We took the plunge, even though we recognize there are risks involved in trusting our cyber presence to a program with bugs and unknowns. Taking risks isn’t something we shy away from, in the real world or the cyber world.

Advomatic had to take some risks, too. Their staff has spent nearly 800 hours on our website, and they had to go where their programmers, developers, and designers hadn’t gone before. Read more about Advomatic's end of things by checking Oliver's blog here.
... in with the new.
After months of work, our website launched last week. Check it out. We’re excited to once again find ourselves on the cutting edge of the interwebs, and we like it! This has been a win win win win situation:

* We have a high performing, easy to use for us lay people, and well designed website and we didn’t have to increase our budget to get a website that we really really really like.
* Advomatic broke ground by being one of the first firms to build in Drupal 8 from soup to nuts increasing their capacity to support and work with mission driven organizations like ours to have solid web presence. Especially those, who like us, were living in Drupal 6.
* Drupal community wins as so many of the bugs that emerged and were fixed, tools that were built to meet our online needs, and boundaries that were defined will improve Drupal 8 considerably.
* Organizations like ours win. Those who have to live with limited budgets to spend on websites, have to have a website that they can easily manipulate as needed often without an in-house IT department, and who are looking for user friendly web platforms can have access to the latest and greatest.

Please take a few minutes and visit our new site. Let us know what you think after you dive in, but please be patient as we get our bearings straight. It takes everyone some time to adjust when they’re standing at the edge of something new.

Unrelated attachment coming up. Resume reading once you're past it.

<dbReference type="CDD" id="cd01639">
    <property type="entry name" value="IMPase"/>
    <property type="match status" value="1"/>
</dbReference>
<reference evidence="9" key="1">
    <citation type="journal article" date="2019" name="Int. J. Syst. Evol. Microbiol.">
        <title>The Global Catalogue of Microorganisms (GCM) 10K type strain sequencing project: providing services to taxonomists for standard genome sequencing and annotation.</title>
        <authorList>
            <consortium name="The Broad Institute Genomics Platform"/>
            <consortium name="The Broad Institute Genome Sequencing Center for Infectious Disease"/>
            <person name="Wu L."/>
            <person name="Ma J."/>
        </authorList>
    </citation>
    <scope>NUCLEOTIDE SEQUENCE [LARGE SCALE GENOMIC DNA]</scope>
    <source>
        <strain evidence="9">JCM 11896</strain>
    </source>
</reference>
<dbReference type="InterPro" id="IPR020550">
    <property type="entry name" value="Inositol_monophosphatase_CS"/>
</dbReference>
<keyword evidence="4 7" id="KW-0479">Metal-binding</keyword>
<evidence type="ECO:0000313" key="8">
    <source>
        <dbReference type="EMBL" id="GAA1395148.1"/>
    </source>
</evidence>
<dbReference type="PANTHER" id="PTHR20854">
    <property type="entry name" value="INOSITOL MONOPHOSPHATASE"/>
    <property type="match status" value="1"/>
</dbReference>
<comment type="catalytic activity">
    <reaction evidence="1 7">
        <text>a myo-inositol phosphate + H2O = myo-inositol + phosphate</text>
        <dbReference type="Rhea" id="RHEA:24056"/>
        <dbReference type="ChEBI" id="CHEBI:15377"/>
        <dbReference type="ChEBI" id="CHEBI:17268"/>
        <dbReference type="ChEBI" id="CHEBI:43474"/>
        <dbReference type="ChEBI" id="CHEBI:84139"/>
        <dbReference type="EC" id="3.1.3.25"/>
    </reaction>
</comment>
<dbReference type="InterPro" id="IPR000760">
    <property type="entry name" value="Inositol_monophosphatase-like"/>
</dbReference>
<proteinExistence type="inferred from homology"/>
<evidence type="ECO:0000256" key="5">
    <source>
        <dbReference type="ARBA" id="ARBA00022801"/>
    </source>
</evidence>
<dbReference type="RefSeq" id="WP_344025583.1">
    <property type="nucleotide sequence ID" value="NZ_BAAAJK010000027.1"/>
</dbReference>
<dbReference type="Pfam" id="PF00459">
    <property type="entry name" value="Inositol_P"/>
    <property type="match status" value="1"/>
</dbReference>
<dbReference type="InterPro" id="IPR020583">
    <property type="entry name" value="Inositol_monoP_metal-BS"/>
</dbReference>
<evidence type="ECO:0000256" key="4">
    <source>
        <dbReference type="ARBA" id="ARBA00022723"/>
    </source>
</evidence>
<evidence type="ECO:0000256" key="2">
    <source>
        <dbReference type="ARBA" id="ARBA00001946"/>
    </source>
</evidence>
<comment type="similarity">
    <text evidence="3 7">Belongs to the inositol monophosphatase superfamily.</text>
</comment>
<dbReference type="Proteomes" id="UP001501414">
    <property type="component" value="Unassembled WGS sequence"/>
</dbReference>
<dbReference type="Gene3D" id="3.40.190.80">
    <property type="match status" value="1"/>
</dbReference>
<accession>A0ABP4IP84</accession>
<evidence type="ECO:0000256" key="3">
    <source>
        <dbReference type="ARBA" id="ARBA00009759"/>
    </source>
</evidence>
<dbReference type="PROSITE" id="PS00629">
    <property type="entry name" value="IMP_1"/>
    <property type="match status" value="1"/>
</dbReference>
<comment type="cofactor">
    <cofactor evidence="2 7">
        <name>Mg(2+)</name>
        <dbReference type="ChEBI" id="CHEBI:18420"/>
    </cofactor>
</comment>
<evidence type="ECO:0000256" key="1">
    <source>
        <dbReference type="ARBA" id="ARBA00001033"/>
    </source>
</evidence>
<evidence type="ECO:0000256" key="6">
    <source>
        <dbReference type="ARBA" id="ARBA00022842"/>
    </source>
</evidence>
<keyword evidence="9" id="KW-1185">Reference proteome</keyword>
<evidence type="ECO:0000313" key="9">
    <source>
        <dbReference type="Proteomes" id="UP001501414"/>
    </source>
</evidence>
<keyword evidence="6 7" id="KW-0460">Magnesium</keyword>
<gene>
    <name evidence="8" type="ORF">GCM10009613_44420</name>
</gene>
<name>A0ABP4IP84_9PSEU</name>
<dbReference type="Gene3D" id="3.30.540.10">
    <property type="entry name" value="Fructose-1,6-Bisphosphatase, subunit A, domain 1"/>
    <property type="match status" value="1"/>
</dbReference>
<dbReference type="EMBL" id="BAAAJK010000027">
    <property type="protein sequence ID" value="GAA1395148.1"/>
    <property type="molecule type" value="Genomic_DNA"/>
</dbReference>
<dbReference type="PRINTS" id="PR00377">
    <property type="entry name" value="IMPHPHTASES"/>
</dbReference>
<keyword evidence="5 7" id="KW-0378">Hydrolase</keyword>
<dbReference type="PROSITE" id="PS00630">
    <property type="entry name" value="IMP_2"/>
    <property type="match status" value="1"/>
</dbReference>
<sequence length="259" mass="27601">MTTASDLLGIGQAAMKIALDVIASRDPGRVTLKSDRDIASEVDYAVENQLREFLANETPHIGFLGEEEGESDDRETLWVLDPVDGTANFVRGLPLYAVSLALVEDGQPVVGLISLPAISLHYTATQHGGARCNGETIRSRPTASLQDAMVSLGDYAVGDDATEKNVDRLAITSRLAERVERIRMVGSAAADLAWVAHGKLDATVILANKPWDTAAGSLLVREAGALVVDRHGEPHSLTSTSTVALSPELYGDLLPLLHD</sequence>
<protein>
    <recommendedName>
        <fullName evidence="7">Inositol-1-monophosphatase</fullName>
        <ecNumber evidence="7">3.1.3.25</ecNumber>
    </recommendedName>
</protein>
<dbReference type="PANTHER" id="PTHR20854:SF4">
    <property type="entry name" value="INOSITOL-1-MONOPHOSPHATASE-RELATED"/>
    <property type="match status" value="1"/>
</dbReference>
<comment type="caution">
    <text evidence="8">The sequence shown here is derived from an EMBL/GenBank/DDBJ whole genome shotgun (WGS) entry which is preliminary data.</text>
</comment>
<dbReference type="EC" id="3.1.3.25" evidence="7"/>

Monday, November 9, 2015

On #GivingTuesday, make a difference one Seafood Throwdown at a Time!

This blog comes from Cynthia Bush, NAMA's finance and administrative coordinator and program associate. Cynthia organizes our Seafood Throwdowns.

Join NAMA for this 24 hour #GivingTuesday Campaign on December 1st 2015 and make a difference, one #Seafood Throwdown at a time!

This #GivingTuesday campaign is a crucial piece that would allow us to continue our outreach through our Seafood Throwdown Events.  

Come join NAMA and help in raising $10,000 in our promise to carry on Seafood Throwdowns and reach 500,000 more people this upcoming 2016 season!  This dynamite event called the Seafood Throwdown brings us into so many different communities reaching diverse audiences creating an outreach that is explosive! 

A Seafood Throwdown is a friendly cooking competition; the players in this event are two local chefs, one local mystery fish, one local emcee, three judges (picked from community) and the audience.  They all come together to learn about the secret ingredient The Mystery Fish, watch the cooking show, and end up learning about the threats to our ocean and our fisheries, finding real tangible ways to do something about it.  Truly making a difference, one Seafood Throwdown Event at a time!

Please give to our Seafood Throwdowns so we can continue our road trip to communities everywhere, strengthening our networks and building new relationships with the people. We can’t get there without you… let’s do this together and keep spreading the word!

Callie Crossley and Laurie Lufkin co-emceeing the 2010 Boston Local Food Festival Seafood Throwdown
Please partner with us in reaching our goal of $10,000 and exciting 500,000 more people that will stand up with us. Without your help we can’t be in as many communities as we are invited. You can make it happen!

Making a difference, one Seafood Throwdown at a time!